We’re all reading the same things: driver shortages, driver turnover, a fire-hot freight market, etc.
Now more than ever, trucking executives are wanting to take advantage of the business opportunities provided by the industry. But there’s a roadblock: it’s tough to find and keep truck drivers.
For too long trucking companies have focused strictly on recruiting. But with recruiting metrics favoring the advertiser and not the trucking company, driver retention is being revisited.
Why? Because it’s less expensive to keep your people than it is to replace them. It’s safer to coach drivers than to replace bad habits. And you can build a culture when people stick around.
Given anyone reading this also wants to improve driver retention, I have some simple advice:
Listen to your people.
Act on what they say.
And respond to show them that change is happening.
Below are a few tactics you can apply to steadily make improvements in increasing driver retention.
Listen to your drivers. Be open by asking open-ended questions instead of survey questions, which introduce bias. This allows drivers to share the good, the bad, and the ugly.
Here’s an example of why this is recommended: when we analyzed 8500 drivers’ feedback last year, pay was one of the top four issues (as you would expect). However, the top issue within the pay theme wasn’t about wanting more money. The top issues within pay were “I don’t understand my pay” and “my pay is incorrect.”
By asking open-ended questions we can understand the root of the issues causing drivers to seek new opportunities.
Listen to their expectations when they join your team. Expectations for a new hire are the glue that makes or breaks their trust with your company. Aligning expectations on pay, home time, equipment and communication are crucial and set your relationship up for success.
Listen to the industry. Every company embraces safety and has an open door policy. Those are table stakes. Pay attention to the pay raises and other incentives that are being shared with drivers in your market. If you are seeing these trends, better believe your driver noticed it first.
Listen to the online chatter. Drivers are sharing feedback somewhere. Forums and Facebook are becoming increasingly popular avenues to talk shop. If you don’t know what’s being said, you can’t do anything about it.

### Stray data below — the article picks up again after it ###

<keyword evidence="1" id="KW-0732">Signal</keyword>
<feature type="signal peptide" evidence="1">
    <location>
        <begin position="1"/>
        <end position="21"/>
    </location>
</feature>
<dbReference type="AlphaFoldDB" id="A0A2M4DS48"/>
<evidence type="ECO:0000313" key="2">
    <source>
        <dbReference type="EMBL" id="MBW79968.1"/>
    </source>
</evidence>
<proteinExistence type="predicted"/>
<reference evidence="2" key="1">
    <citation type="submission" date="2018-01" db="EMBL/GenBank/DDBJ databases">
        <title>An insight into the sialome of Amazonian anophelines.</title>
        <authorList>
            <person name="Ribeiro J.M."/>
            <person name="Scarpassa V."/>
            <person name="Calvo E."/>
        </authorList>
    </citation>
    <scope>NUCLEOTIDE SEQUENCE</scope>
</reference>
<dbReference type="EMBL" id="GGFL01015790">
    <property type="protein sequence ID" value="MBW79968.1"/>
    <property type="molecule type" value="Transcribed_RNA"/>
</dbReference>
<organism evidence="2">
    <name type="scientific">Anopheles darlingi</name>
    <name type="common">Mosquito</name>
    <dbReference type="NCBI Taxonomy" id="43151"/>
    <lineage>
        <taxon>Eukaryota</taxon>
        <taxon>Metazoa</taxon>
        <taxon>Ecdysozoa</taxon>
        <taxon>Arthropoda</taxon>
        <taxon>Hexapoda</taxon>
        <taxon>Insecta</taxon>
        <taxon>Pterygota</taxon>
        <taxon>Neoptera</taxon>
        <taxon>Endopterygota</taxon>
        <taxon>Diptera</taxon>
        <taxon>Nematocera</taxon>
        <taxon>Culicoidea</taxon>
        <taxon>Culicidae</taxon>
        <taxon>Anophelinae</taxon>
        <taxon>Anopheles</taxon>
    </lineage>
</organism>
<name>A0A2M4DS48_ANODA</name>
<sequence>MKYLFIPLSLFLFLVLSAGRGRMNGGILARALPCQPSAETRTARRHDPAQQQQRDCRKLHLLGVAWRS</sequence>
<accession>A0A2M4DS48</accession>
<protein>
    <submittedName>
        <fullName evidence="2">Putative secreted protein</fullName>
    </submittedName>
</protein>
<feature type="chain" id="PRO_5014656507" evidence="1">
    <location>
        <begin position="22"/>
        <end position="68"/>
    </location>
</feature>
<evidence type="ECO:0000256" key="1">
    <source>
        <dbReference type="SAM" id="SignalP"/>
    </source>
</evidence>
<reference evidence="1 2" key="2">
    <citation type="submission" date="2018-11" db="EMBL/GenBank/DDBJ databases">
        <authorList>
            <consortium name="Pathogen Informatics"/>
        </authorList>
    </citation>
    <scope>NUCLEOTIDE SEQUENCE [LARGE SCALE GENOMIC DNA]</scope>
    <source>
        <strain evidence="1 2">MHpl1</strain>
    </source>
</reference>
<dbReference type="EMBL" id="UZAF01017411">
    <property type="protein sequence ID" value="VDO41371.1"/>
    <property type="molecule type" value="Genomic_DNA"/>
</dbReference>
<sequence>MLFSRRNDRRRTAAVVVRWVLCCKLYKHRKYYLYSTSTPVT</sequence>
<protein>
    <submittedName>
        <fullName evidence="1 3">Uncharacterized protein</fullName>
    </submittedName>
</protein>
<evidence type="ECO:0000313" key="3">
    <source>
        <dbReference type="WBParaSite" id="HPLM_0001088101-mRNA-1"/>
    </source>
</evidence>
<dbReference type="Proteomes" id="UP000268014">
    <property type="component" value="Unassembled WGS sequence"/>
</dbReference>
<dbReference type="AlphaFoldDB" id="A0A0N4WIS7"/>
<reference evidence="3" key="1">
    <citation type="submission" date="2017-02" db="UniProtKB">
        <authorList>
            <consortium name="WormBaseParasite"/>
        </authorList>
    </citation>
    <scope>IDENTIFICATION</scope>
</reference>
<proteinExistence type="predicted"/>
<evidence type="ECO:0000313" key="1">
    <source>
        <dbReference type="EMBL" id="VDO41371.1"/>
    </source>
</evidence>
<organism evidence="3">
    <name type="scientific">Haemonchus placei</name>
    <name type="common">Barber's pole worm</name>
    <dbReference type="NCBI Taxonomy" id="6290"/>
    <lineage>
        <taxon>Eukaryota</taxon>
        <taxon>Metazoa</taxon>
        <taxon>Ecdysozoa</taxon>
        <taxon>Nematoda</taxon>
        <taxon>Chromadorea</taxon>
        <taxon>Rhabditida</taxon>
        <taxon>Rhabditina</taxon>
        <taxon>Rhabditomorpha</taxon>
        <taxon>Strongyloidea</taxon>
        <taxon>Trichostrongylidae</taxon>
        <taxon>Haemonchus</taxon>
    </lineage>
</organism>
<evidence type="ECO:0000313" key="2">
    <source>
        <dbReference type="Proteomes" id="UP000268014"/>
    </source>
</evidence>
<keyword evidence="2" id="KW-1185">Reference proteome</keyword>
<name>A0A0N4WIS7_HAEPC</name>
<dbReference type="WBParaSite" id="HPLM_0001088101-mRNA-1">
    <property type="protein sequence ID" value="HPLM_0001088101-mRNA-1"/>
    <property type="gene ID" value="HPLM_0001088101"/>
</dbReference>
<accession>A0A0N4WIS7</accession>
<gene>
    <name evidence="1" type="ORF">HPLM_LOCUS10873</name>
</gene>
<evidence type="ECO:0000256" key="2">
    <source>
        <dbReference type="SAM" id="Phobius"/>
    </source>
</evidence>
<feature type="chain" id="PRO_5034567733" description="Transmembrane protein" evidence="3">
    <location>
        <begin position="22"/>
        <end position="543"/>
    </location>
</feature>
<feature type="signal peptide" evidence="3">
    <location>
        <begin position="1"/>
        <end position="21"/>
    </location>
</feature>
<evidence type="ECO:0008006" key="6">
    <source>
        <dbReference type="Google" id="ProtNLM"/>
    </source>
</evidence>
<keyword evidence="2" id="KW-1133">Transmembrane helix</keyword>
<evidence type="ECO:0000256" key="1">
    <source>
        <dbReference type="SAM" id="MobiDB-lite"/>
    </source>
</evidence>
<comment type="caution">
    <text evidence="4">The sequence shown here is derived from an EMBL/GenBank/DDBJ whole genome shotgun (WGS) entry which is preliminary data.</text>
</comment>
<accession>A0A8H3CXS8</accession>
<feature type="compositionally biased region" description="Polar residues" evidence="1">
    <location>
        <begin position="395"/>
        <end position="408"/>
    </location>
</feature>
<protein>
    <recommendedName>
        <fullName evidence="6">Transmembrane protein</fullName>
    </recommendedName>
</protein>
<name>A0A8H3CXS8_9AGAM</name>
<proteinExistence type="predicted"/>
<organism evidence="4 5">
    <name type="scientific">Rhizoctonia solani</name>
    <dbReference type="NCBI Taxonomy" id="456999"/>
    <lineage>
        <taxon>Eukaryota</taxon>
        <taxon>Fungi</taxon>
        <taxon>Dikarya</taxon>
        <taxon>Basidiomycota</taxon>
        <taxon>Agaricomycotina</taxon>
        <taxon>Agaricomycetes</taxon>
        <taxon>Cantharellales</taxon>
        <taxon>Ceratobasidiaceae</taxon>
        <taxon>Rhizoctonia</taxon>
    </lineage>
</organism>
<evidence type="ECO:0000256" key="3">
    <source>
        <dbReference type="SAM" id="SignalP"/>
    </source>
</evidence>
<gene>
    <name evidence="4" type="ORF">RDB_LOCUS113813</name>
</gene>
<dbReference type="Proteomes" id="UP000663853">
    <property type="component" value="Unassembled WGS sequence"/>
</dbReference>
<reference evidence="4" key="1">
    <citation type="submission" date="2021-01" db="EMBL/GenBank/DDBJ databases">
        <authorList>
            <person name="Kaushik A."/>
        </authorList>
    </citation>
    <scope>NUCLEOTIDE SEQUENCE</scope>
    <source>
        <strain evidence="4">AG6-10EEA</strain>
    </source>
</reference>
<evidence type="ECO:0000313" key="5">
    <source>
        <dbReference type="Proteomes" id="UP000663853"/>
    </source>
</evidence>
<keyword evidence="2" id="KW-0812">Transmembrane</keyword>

But listening is only part of the battle. When we ask for driver feedback, it’s important they see action come from it.
Find small wins. For example, if a vending machine is broken in the driver lounge, get it fixed quickly. It’s a small thing, but it’s an indicator that your company is attentive to driver needs.
Act with bigger initiatives. Change is hard. But showing drivers substantial changes based on feedback can make all the difference. For example, if your drivers are noticing inefficiencies in load planning, you could put a task force together to map out improvements in the process.
When we close the feedback loop, we have to respond. The most toxic thing we can do is ask for feedback and do nothing with it, followed closely by acting and not communicating that feedback led the charge.
Here are a few ways you can close the feedback loop:
Share regular progress updates on company feedback. Highlight actions (even small wins), bigger changes and clear up miscommunications. The rumor mill runs wild if you don’t communicate directly and continuously.
Take advantage of multiple communication styles to reach drivers in the way they communicate. Connect via text, email, conference calls, town halls and even Facebook live to share updates.
Show that deliberation is happening. Sometimes drivers simply need to see that their ideas and issues are being discussed in the office and at the leadership level. Even if you can’t make a change, explaining why you can’t goes a long way.
There’s no silver bullet when it comes to driver turnover. But respect is more valuable than higher pay almost any day. By committing to a continuous feedback loop with your drivers you will show that your company is listening, working to get better, and that their voice matters at your company. There’s nothing more powerful than that.
This blog content was originally written for the Arkansas Trucking Association’s magazine by WorkHound CEO, Max Farrell. Read the original post and more here.